The same time if you look at the decade of the 90’s, which is when managed care came in, it was really a…what did I push here, no? OK. Anyway, at the beginning of the 90’s healthcare spending was…inflation was double digit, two to three times that of general inflation. Something had to be done, you saw managed care come in and was successful in decreasing those costs considerably.
By the middle of the 1990’s people began rejecting managed care and look what happened. Now we’re up here. The way most people felt it was their yearly increase in health premiums and they were soaring seventeen percent a year look what happened.
Managed care was successful in that people rebelled and now were up here.
The third thing, the cost of everything went down for a while. People rejected managed care and back to there.
So 2005 is like 1990 all over again, only we don’t have a strategy this time.
Now lets look at how some of our other colleagues western industrialized nations. What kind of spending do they have?
It turns out we spend much more than anyone else and that spending is accelerating.
In fact, it’s now, I think, around fifteen percent of the GNP, but in data just released it shows that for the last five years twenty five percent of all economic growth went into healthcare – an astounding cost expenditure when compared to the next item, defense. You know what’s happened to defense in the last five years. We’ve entered into two wars, we have internal security you would think there was enormous increases. Everyone agrees with that’s ten cents n the dollar.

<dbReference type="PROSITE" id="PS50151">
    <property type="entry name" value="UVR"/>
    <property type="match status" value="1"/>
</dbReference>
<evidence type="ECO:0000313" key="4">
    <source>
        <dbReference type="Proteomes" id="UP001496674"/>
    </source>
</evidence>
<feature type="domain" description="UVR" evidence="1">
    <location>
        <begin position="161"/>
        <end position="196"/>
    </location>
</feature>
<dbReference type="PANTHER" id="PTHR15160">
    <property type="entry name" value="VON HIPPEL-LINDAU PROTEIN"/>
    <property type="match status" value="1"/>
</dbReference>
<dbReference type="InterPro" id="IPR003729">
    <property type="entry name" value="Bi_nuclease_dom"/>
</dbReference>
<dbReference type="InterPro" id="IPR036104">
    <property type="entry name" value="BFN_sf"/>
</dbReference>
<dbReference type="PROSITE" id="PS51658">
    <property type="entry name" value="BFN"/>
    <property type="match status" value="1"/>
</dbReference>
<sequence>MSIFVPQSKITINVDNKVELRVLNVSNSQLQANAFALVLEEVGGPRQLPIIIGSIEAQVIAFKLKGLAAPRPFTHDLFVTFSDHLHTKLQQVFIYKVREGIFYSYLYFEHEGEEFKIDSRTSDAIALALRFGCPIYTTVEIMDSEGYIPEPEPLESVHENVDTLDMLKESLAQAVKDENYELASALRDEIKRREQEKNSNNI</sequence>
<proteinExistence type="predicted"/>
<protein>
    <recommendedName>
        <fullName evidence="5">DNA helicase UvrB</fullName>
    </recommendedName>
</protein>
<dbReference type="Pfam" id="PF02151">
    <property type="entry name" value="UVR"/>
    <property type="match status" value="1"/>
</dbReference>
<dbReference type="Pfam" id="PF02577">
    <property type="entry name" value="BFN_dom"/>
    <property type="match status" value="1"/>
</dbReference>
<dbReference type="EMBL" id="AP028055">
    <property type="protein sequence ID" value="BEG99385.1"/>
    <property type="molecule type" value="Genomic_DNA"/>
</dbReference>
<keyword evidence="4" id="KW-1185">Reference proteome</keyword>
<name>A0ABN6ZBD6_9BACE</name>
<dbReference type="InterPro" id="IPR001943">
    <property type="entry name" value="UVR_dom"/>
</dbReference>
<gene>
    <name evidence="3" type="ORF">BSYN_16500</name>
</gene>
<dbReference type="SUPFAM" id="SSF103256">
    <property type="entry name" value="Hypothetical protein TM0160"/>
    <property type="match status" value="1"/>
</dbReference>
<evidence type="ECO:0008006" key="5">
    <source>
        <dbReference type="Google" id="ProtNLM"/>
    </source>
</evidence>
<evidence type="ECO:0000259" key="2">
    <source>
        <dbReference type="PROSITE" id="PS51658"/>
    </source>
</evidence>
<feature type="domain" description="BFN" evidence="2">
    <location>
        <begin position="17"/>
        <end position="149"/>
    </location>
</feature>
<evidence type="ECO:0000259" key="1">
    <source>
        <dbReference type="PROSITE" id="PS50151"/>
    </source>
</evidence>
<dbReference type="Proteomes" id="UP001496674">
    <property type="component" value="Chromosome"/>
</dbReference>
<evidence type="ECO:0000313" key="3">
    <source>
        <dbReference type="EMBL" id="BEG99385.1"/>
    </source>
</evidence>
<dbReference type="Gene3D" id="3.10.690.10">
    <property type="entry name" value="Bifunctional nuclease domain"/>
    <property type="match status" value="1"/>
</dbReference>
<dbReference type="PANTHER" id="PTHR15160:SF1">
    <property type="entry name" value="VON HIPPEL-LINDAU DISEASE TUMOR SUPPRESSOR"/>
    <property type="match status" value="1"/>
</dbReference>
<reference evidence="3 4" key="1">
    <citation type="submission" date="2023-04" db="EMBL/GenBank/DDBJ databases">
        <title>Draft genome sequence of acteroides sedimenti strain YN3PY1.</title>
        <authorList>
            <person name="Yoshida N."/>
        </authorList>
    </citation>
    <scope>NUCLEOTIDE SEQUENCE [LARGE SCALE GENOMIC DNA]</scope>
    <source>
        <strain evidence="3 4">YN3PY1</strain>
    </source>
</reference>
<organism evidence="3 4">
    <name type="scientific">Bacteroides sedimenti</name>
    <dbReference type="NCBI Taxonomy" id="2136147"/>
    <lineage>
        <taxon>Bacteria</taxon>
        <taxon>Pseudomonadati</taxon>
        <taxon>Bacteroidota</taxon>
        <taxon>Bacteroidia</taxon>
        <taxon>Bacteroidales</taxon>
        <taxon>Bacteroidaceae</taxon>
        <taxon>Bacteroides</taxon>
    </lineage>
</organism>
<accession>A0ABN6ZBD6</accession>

Healthcare consumed twenty five cents on the dollar (Slide 18). That’s very accelerated growth, never seen before. So the question is, OK we spend twice as much as everyone else, yet we managed to have forty-five million people uninsured, including seven million people in this state, especially in the southern part of the state. Does more dollars mean better health? If we were much better off than everyone then it’s a good investment, right? (Slide 19.)
Well, lets see the data we have. WHO data compares cross national and just a few things, infant mortality life expectancy etc…. There are actually twelve measures they use to look at across countries and we are in the bottom third in most and the middle third in some.